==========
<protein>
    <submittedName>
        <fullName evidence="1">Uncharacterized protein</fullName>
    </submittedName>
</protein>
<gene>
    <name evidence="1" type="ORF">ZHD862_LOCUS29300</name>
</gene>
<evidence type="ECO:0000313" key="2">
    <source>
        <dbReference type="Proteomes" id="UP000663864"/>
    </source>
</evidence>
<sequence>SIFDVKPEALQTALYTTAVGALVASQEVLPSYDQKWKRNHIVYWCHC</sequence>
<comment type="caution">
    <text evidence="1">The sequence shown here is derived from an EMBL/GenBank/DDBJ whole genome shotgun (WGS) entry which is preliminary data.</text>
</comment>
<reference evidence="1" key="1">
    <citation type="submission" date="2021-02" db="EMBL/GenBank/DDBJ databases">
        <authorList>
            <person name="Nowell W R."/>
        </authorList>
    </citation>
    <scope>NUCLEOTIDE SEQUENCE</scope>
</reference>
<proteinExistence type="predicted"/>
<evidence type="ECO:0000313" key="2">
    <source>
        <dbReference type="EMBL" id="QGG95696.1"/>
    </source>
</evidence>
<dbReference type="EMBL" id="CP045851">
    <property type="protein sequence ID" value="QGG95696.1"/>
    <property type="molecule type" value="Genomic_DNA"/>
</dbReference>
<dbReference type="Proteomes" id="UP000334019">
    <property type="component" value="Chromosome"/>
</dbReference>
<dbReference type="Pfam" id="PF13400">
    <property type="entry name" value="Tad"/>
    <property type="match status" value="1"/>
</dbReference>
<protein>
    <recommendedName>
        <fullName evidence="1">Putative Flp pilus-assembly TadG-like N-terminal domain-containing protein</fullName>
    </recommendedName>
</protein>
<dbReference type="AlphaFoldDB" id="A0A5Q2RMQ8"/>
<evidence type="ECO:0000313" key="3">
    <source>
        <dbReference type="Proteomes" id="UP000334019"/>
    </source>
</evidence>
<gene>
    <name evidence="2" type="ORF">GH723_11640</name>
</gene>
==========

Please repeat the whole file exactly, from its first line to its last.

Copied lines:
<protein>
    <submittedName>
        <fullName evidence="1">Uncharacterized protein</fullName>
    </submittedName>
</protein>
<gene>
    <name evidence="1" type="ORF">ZHD862_LOCUS29300</name>
</gene>
<evidence type="ECO:0000313" key="2">
    <source>
        <dbReference type="Proteomes" id="UP000663864"/>
    </source>
</evidence>
<sequence>SIFDVKPEALQTALYTTAVGALVASQEVLPSYDQKWKRNHIVYWCHC</sequence>
<comment type="caution">
    <text evidence="1">The sequence shown here is derived from an EMBL/GenBank/DDBJ whole genome shotgun (WGS) entry which is preliminary data.</text>
</comment>
<reference evidence="1" key="1">
    <citation type="submission" date="2021-02" db="EMBL/GenBank/DDBJ databases">
        <authorList>
            <person name="Nowell W R."/>
        </authorList>
    </citation>
    <scope>NUCLEOTIDE SEQUENCE</scope>
</reference>
<proteinExistence type="predicted"/>
<evidence type="ECO:0000313" key="2">
    <source>
        <dbReference type="EMBL" id="QGG95696.1"/>
    </source>
</evidence>
<dbReference type="EMBL" id="CP045851">
    <property type="protein sequence ID" value="QGG95696.1"/>
    <property type="molecule type" value="Genomic_DNA"/>
</dbReference>
<dbReference type="Proteomes" id="UP000334019">
    <property type="component" value="Chromosome"/>
</dbReference>
<dbReference type="Pfam" id="PF13400">
    <property type="entry name" value="Tad"/>
    <property type="match status" value="1"/>
</dbReference>
<protein>
    <recommendedName>
        <fullName evidence="1">Putative Flp pilus-assembly TadG-like N-terminal domain-containing protein</fullName>
    </recommendedName>
</protein>
<dbReference type="AlphaFoldDB" id="A0A5Q2RMQ8"/>
<evidence type="ECO:0000313" key="3">
    <source>
        <dbReference type="Proteomes" id="UP000334019"/>
    </source>
</evidence>
<gene>
    <name evidence="2" type="ORF">GH723_11640</name>
</gene>